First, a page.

Maybe my standards are too high…

I meant to post about this earlier, and forgot, what with the super piddling and giant headed BK king to talk about.

You know how I was saying a few posts ago how I love to look things up, and how this was encouraged in my household growing up? Well, if OTHER people took it as seriously as I do, then my child might not have been misinformed about Cinco de Mayo.

I walked into Cooper’s classroom on the FIFTH OF MAY(which is what Cinco de Mayo means after all) to pick him up and saw that the class had apparently celebrated by decorating a large cut out of a skull with flowers.

“Hmmm…that seems an awful lot like a skull one would use to celebrate Day of the Dead, not Cinco de Mayo” says me inside my head. But I was distracted then by Cooper and the general frivolity that ensues when he realizes that yes indeed, I showed up yet again to take him home. He rushes out to grab his lunchbox from his cubby, waving his little hand at everyone yelling “Bye guys” at the top his lungs. He then runs down the hall to say good bye to the babies in the infant room and marches up the stairs and out the front door. This kid is all business when it is time to go home. We might pause to say good bye to the fish in the tank just inside the front door too.

So it wasn’t until drop off the next day that I noticed the sign that was hung above the big skull that read “Cinco de Mayo means Day of the Dead in Spanish”.

Uh, no it doesn’t. Even I, a person with no education in the Spanish language other than learning to count to 10 on Sesame Street, knows it means 5th of May.

It was an outside drop off day that morning, meaning the weather is now nice enough to start the day off on the playground. So I went back out to say good bye and said to the head teacher “Aisha, someone needs to discover wikipedia. Cinco de Mayo is not the same as the Day of the Dead. Not at all. Not even remotely. Different days, different times of the year.”

Aisha politely shook her head, denied any involvement and declared “I was not in that morning, it wasn’t my project.” I then declared that I was glad Cooper was too young to actually have absorbed and remember any of this, and that I hoped in November I would find a proper Day of the Dead celebration going on.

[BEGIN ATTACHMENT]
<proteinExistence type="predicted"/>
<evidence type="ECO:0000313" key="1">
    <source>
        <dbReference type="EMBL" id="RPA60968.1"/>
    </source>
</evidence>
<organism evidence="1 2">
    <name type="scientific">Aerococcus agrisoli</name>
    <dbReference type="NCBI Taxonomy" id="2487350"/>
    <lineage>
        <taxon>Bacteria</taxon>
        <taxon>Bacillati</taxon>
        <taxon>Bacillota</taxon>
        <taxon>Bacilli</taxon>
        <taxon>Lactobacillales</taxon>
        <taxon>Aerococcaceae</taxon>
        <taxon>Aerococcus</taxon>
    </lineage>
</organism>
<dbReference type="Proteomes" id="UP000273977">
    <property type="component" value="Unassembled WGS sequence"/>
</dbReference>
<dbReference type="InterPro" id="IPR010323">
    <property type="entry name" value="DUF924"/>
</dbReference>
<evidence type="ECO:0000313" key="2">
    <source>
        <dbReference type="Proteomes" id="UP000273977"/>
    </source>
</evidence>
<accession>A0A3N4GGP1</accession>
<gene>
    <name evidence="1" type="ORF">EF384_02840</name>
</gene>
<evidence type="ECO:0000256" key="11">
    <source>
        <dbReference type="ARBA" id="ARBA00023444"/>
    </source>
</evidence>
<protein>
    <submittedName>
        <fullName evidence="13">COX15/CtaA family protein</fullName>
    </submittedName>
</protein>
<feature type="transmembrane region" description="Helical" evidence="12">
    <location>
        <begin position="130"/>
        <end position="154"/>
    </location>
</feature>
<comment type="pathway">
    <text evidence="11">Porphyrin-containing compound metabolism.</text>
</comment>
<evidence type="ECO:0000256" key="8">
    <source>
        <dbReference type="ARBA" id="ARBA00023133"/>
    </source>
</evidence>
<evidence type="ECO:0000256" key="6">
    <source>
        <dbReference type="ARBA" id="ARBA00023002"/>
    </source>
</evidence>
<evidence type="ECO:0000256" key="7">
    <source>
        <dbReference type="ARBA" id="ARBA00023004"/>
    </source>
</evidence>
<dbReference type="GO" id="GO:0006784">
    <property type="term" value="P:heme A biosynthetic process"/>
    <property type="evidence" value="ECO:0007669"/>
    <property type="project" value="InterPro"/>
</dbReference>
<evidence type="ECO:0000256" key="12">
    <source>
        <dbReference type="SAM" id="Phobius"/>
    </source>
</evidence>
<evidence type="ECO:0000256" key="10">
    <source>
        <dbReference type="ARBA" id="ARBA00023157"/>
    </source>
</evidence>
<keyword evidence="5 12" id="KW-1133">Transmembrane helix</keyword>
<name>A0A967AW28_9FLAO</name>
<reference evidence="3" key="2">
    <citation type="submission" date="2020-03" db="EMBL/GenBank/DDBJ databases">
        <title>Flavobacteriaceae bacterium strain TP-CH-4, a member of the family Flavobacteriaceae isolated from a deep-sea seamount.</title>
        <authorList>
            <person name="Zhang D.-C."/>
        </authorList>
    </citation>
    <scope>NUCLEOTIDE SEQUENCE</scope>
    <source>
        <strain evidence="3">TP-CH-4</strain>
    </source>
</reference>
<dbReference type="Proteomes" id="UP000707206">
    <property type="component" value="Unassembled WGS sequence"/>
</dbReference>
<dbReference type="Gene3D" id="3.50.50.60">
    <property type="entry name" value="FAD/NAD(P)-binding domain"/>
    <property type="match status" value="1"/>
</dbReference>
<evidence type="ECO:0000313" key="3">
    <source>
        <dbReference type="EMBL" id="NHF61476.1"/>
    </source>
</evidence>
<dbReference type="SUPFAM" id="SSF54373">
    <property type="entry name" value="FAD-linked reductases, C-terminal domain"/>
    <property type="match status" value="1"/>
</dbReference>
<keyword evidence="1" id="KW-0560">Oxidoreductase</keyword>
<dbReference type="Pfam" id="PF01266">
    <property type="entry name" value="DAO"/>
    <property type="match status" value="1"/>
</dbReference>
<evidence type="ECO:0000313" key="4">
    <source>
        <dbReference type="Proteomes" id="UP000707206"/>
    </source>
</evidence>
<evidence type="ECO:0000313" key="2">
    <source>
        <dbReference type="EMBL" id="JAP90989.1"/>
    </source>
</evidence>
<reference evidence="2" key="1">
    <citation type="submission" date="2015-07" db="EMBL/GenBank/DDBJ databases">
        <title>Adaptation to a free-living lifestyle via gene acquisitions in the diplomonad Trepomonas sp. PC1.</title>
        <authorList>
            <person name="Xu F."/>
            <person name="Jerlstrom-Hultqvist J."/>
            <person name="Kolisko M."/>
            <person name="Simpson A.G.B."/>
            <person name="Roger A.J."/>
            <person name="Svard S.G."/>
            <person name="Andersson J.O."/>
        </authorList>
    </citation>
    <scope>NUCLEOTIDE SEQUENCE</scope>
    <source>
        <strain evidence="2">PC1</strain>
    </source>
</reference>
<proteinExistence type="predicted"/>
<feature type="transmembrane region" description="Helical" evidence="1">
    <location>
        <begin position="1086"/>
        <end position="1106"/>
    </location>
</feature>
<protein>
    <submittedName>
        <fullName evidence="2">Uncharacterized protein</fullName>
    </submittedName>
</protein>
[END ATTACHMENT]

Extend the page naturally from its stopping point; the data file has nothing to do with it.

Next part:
My point of all of this is in the day and age of such easy access to information, I kind of hoped that even my day care center would get the basic facts right about certain things. I am not Mexican or remotely Hispanic, but I know the difference between these holidays.

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5 Comments

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5 responses to “Maybe my standards are too high…

  1. What is the number on your Hispanic population there? No matter. You are correct, it should have been correct – are these future teachers?

  2. These ARE teachers. Graduated with degrees in education teachers. These are not students working at the center.

  3. Oh dear lord… what pinheaded nitwit said Cinco de Mayo is the Day of the Dead? El Día de los Muertos is analogous to All Saints Day only much much cooler cuz of the skulls and crazy stuff about the dead actually coming back.5th of Mayonnaise maybe? Find that dolt and just shake your head sadly at them and then wonder how many others who knew it was wrong merely walked past?I grew up in Ct… took Spanish there… can still get terribly lost in seconds of exposure to native Spanish speakers speaking natively (but they often toss in English words just to trick me into thinking I ought to listen)…NIT WITS… nitwits.

  4. Right… a bit of irony. I asked the Boy (who in his defense is only 13 and was playing World of Warcraft when I asked) what Cinco de Mayo meant…Guess what he said?

  5. AAAA-mazing. Everyone knows Cinco de Mayo is the day the ship the Mayo sunk in a Hurricane when travelling with Christopher Columbus. The Nina, the Pinta the Santa Maria and the Mayo. No?

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